Definition:Grading is defined as the process of equalizing the stress in the dielectric of the cable. Generally, the electrical stress is maximum at the surface of the conductor or the innermost part of conductor while it is minimum at the outermost sheath of the conductor. If the stress is equal to all the dielectric of the conductor, then the thickness of the conductor is reduced. But if the stress is maximum at any of the dielectrics then it increases the thickness of the cable due to which the cost of the cable also increases. There are two methods of grading the cable
- Capacitance Grading
- Intersheath Grading
Methods of Grading
Capacitance Grading or Dielectric Grading
In this type of grading, the homogeneous dielectric is replaced by layers of dielectric having a different value of relative permittivity. For getting a uniform stress, an infinite number of dielectric will be required. The electrical stress can be uniformly distributed by using two or more dielectric having suitable permittivity.
The dielectric stress is given by the equation
Let us considered a cable having three dielectrics of relative permittivity ε1, ε2, and ε3, such that ε1< ε2< ε3. Let r1, r2 and R be the outer radii of the dielectric.
The potential difference across the inner layer is
Similarly the potential difference between r1 and r2 i.e., across the middle layer
and the potential difference between r2 and R i.e., across the outer layer
The total potential difference between core and earthed sheath
The maximum stress is given by
In case the maximum stress is the same in the each layer
The total voltage applied across the cable
gmax represent the peak value of electrical stress, and all the voltages are represented in peak values, not in RMS value.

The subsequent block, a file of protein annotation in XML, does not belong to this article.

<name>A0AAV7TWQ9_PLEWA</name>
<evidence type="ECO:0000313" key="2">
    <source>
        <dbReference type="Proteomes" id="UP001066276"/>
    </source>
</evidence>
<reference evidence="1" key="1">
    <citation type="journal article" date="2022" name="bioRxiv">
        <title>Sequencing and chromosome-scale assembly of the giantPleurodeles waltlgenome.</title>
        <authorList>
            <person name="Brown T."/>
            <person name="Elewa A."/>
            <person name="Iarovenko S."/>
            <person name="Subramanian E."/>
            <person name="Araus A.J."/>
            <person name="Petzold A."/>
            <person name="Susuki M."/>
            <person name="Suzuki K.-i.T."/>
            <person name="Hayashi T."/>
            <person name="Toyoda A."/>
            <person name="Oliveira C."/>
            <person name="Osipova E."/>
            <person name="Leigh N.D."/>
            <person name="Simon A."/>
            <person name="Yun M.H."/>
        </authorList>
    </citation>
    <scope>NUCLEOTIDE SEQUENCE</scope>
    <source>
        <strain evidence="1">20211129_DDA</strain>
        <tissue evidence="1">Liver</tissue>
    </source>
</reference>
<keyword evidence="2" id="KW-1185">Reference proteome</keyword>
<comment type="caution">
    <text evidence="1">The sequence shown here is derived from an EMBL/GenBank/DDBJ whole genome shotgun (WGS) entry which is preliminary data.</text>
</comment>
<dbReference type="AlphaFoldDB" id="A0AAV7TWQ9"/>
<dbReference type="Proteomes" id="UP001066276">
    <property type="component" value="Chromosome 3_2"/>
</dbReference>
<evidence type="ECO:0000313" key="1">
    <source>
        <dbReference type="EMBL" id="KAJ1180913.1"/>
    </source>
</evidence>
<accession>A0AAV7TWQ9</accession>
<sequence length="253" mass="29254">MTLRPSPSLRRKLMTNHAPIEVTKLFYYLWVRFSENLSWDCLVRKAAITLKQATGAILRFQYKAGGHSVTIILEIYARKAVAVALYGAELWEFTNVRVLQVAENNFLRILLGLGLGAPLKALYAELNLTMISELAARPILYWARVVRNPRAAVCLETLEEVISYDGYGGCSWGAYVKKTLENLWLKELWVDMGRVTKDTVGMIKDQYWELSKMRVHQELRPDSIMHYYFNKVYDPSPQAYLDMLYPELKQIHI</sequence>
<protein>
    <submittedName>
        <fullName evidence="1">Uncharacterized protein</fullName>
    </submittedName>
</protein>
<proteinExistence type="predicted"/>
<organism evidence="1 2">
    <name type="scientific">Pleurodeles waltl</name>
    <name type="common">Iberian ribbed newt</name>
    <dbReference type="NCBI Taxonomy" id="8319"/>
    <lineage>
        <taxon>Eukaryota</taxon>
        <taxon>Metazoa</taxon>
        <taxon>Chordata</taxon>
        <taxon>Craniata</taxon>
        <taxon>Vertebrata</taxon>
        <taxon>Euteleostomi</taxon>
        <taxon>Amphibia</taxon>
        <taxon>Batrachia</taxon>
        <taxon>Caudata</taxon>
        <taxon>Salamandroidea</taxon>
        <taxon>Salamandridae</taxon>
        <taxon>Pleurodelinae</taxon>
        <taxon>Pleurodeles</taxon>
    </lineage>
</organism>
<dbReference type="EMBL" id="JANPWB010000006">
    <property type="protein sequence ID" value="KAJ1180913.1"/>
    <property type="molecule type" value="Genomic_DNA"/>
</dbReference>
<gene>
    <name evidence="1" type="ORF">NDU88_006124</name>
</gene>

Intersheath grading is the method of keeping the gradual voltage across the insulator by using the layers of the insulators. In this method, the uniform voltage is developed across the cable insulators. The total layer of the insulation material is divided into numbers of layers by providing intersheath.
Intersheaths are thin metallic cylindrical sheaths concentric with the conductor and placed between the conductor and the outside sheath. Consider a cable with one intersheath only as shown below.
Consider a cable with one intersheath only as shown in the figure below.
Let r1= radius of the intersheath
R=radius of the outer sheath
V1 = voltage between the core and the intersheath
V2= voltage between the innersheath and outer sheath
V = applied voltage between the core and the sheath
The maximum potential gradient in the second layer
The maximum potential gradient in second equation
If the two potential gradients are equal
For economical size of the cable
Where A is a constant equal to 1/gmax e 1-1/e
For minimum value of R
From the above equation, we get,
Limitations of Grading
The main disadvantage of the capacitance grading is that the range of permittivity value of insulating material available for cable insulation is limited. The permittivity of the layers may not remain constant thereby change the stress distribution and cause the insulation break down at normal operating condition.
In Intershaeth grading, the intersheath layers are very thin and are liable to be damaged during transportation or installation. Also, thin intersheath are not able to carry the damage charging current of long cable line and thus the current-carrying capacity of the cable is reduced. For these reasons the present trends is to avoid grading